Date of Award


Degree Type


Degree Name

Doctor of Philosophy (PhD)


Electrical and Computer Engineering


Dr. C.R. Carter


The possibility of establishing accurate timing on board a navigation satellite in inclined orbit using a timing reference from either an earth station or geostationary satellite has been an important task in the last fifteen years. More recently, there has been considerable effort placed in designing and developing the NAVSTAR system which uses atomic clocks on-board satellites in inclined orbits to establish accurate time.

In this thesis we discuss another possible mode of operation which is based on the transponding of timing information from an earth station to a navigation satellite in inclined orbit through a satellite in geostationary orbit. Assuming that the satellite in the geostationary orbit has constant space delay with an earth station, then the only change in the space delay between the earth station and the satellite in inclined orbit occurs between the two satellites.

The main advantages of our solution to this problem are:

1) The atomic clocks on board the navigation satellite are no longer required.

2) A communication link now exists between the earth station and all users of the system through the navigation satellite. This is due to the fact that the satellite in geostationary orbit has the capability of observing both the navigation satellite in inclined orbit and the earth station located inside its coverage area.

We assume the following:

1) The location of geostationary satellite is accurately known. This is usually true since its motion with respect to earth stations is small.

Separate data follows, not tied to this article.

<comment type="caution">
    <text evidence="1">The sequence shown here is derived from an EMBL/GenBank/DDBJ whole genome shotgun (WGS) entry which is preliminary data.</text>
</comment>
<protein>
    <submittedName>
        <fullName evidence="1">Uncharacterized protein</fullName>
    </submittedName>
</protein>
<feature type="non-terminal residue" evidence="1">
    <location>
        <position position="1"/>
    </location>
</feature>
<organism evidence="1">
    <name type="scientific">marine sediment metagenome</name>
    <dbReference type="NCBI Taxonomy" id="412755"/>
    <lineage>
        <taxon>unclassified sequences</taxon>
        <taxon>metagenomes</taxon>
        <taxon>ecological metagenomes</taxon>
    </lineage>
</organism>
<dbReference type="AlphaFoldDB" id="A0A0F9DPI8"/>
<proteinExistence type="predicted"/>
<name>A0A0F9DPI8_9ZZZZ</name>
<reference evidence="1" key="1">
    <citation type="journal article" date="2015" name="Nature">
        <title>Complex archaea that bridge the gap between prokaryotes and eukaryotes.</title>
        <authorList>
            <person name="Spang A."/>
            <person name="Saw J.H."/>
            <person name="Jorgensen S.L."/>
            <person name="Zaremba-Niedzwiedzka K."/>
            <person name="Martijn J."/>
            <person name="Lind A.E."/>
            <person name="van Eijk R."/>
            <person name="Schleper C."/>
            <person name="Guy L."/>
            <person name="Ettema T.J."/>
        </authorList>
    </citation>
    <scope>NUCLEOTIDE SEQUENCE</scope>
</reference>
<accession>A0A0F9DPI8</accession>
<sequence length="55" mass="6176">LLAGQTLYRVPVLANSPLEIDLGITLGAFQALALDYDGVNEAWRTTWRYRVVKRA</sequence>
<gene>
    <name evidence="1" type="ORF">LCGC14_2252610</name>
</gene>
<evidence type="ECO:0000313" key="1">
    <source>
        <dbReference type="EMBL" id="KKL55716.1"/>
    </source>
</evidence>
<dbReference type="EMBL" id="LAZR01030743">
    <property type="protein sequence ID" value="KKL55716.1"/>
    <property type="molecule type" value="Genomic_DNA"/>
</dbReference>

2) The space delay from earth station to geostationary satellite can be determined to within less than 1 ns using conventional timing methods in TDMA. Thus, accurate time at the geostationary satellite is established.

3) The distance between the geostationary satellite and the navigation satellite varies smoothly with time.

4) The location of the navigation satellite is known to lie within a sphere of certain radius centred at a known point.

If we calculate in advance the actual space delay between a geostationary satellite and a navigation satellite; and know the timing on-board the geostationary satellite, we can establish timing on-board the navigation satellite. The technique which we use in computing the uplink and downlink delays between the two satellites depends on the estimation of the navigation satellite location. The error in estimating the location of the navigation satellite does not affect the calculation of the space delay between the two satellites directly, but its effect will be reflected by the change in the space delay.

The computed results show that the estimated uplink and downlink space delay between the two satellites can be calculated to a high degree of accuracy (a fraction of a nanosecond or less). Thus it appears that this system could be practical especially for commercial use which may include communications links as well as navigation information.

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